Few studies have examined obesity prevalence in relation to lifestyle behaviors and demographic factors among females participating in fitness centers in Saudi Arabia.24 The reason may be that until recently not many fitness centers were available for Saudi females. However, after the recent socio-political changes in the country, Saudi women began engaging on a large scale in exercise and physical activity at the newly opened fitness centers around the kingdom.25 Compared with the previous study,24 the present research used a large and representative sample from all the fitness centers in Riyadh. In addition, it used a validated questionnaire to examine the lifestyle behaviors among those participating females.
The overweight plus obesity prevalence among the present sample of females attending fitness centers reached 62.5%. In comparison, the prevalence rates for overweight and obesity in a study conducted in the Hail region in Northern Saudi Arabia were 22.5% and 70%, respectively.24 Furthermore, the reported prevalence of overweight and obesity among women sampled from the community in Jeddah was 30.1% and 35.6%, respectively.26 Also, a cross-sectional survey,27 conducted in selected primary health-care centers in Riyadh city with a higher mean age than that in the present study (43.8 ± 10.9 versus 29.2 ± 8.2 years), reported a higher mean BMI value than the one found in the present study (31.4 ± 6.5 compared to 27.5 ± 5.4 kg/m2). However, the somewhat lower rate of overweight or obesity among this sample of females compared to those in previously mentioned studies may be explained by the fact that the majority of Saudi women enrolling in fitness centers were seeking weight loss and were fairly active. In addition, although overweight or obesity prevalence among the young females (younger than 30 years) in the current study appears much lower than the overweight or obesity rate of those 30 years of age or older (53.3% versus 76.4%), this prevalence rate for the younger age group is still much higher than those reported for college-age women reported in previous studies, which ranged from 28.1% to 29.5%.28,29 However, we have to recall that the majority of these females reported in the present study were enrolled in fitness centers with the main goal to lose weight.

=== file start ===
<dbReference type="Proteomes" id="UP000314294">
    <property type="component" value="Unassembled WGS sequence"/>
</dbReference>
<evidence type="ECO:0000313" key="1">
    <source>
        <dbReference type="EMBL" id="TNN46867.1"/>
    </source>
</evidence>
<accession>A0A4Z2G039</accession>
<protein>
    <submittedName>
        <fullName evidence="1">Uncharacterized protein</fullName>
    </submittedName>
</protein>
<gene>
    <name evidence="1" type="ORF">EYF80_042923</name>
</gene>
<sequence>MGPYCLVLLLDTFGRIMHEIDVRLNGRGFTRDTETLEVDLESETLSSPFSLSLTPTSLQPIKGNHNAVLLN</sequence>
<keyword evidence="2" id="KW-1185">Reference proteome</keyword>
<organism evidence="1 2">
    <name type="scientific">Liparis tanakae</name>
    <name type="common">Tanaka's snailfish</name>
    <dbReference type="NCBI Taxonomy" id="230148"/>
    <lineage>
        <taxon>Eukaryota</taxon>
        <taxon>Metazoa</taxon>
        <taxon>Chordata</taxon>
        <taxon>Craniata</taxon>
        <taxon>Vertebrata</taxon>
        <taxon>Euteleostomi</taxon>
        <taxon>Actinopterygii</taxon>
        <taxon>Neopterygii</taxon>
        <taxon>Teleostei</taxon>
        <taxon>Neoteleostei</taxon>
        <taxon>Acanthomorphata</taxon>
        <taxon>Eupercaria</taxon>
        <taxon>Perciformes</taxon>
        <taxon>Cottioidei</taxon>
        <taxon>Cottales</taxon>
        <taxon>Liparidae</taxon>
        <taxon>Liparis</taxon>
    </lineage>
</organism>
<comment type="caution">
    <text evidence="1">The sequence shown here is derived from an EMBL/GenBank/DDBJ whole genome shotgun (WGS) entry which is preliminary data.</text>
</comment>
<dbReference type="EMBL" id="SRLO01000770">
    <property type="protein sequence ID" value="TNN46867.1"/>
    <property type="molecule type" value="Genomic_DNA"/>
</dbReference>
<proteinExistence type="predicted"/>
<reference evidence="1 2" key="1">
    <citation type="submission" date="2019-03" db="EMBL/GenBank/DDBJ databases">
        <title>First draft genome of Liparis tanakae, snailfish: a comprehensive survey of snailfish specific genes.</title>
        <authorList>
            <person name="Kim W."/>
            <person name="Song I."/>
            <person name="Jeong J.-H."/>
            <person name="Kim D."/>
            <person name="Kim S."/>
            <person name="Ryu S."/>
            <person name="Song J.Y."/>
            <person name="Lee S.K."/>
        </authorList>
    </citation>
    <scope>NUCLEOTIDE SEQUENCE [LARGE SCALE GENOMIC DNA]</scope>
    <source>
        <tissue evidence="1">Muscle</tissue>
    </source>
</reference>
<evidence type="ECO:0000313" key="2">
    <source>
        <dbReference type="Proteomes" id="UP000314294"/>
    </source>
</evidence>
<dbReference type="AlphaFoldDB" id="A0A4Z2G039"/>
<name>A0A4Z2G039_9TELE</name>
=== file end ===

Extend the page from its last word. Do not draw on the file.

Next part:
The present study revealed that females who were overweight or obese were significantly older, married, have more children, have a lower educational degree, earn less income, have higher numbers of obesity in the family, and have had more frequent attempts to lose weight compared with non-overweight or non-obese participants. Findings from the last national survey, conducted in the year 2013, indicated that the risk of obesity among women increased with age, being married or previously married, compared with those never married.13 Also, the national survey found that women who had more education than high school were less likely to be obese than those who had a primary school education level or less. Further, lifestyle habits such as diet indicators or physical activity were not significantly associated with obesity among Saudi women, as vegetable and fruit consumption was similar among obese and non-obese Saudis, and over 75% of women had low to no physical activity at all.13 In another study, higher body mass index and physical inactivity among Saudi women were shown to be associated with poor self-rated health, and have implications for public health policies and interventions aimed at improving the health and quality of life for such women.30 It is interesting to indicate that another study, which intended to gain a better understanding of the healthy lifestyle consumer by investigating demographic, personal values, and psychographic antecedents using cluster analysis, showed that people who maintain a healthy lifestyle tend to be female, older, more educated, put less importance on the value of “excitement,” have a greater tendency to plan ahead, and tend to experience less role overload.31